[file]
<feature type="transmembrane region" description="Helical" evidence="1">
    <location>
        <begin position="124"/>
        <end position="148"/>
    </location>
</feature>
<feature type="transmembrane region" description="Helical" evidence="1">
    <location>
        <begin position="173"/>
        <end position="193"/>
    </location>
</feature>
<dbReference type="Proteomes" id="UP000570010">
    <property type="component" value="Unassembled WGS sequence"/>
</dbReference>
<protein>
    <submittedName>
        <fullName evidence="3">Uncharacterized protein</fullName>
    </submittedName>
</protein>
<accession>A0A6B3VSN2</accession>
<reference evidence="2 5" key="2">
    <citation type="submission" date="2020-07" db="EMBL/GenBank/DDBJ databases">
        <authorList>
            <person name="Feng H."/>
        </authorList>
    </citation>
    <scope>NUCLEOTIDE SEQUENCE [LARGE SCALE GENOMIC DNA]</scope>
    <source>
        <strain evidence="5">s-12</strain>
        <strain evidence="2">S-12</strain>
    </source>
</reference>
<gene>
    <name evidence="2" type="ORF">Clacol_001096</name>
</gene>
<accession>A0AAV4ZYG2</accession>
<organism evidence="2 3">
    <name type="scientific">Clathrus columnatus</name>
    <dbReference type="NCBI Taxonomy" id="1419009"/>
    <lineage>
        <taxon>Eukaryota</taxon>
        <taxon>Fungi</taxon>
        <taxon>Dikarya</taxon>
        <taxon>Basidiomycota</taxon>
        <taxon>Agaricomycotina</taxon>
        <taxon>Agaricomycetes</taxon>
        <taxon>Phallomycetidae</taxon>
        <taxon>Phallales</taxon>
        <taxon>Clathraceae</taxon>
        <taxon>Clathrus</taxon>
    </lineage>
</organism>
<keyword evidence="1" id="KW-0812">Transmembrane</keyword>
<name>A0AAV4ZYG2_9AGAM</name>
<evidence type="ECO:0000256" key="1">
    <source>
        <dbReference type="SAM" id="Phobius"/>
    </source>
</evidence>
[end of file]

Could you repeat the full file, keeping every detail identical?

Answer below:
<feature type="transmembrane region" description="Helical" evidence="1">
    <location>
        <begin position="124"/>
        <end position="148"/>
    </location>
</feature>
<feature type="transmembrane region" description="Helical" evidence="1">
    <location>
        <begin position="173"/>
        <end position="193"/>
    </location>
</feature>
<dbReference type="Proteomes" id="UP000570010">
    <property type="component" value="Unassembled WGS sequence"/>
</dbReference>
<protein>
    <submittedName>
        <fullName evidence="3">Uncharacterized protein</fullName>
    </submittedName>
</protein>
<accession>A0A6B3VSN2</accession>
<reference evidence="2 5" key="2">
    <citation type="submission" date="2020-07" db="EMBL/GenBank/DDBJ databases">
        <authorList>
            <person name="Feng H."/>
        </authorList>
    </citation>
    <scope>NUCLEOTIDE SEQUENCE [LARGE SCALE GENOMIC DNA]</scope>
    <source>
        <strain evidence="5">s-12</strain>
        <strain evidence="2">S-12</strain>
    </source>
</reference>
<gene>
    <name evidence="2" type="ORF">Clacol_001096</name>
</gene>
<accession>A0AAV4ZYG2</accession>
<organism evidence="2 3">
    <name type="scientific">Clathrus columnatus</name>
    <dbReference type="NCBI Taxonomy" id="1419009"/>
    <lineage>
        <taxon>Eukaryota</taxon>
        <taxon>Fungi</taxon>
        <taxon>Dikarya</taxon>
        <taxon>Basidiomycota</taxon>
        <taxon>Agaricomycotina</taxon>
        <taxon>Agaricomycetes</taxon>
        <taxon>Phallomycetidae</taxon>
        <taxon>Phallales</taxon>
        <taxon>Clathraceae</taxon>
        <taxon>Clathrus</taxon>
    </lineage>
</organism>
<keyword evidence="1" id="KW-0812">Transmembrane</keyword>
<name>A0AAV4ZYG2_9AGAM</name>
<evidence type="ECO:0000256" key="1">
    <source>
        <dbReference type="SAM" id="Phobius"/>
    </source>
</evidence>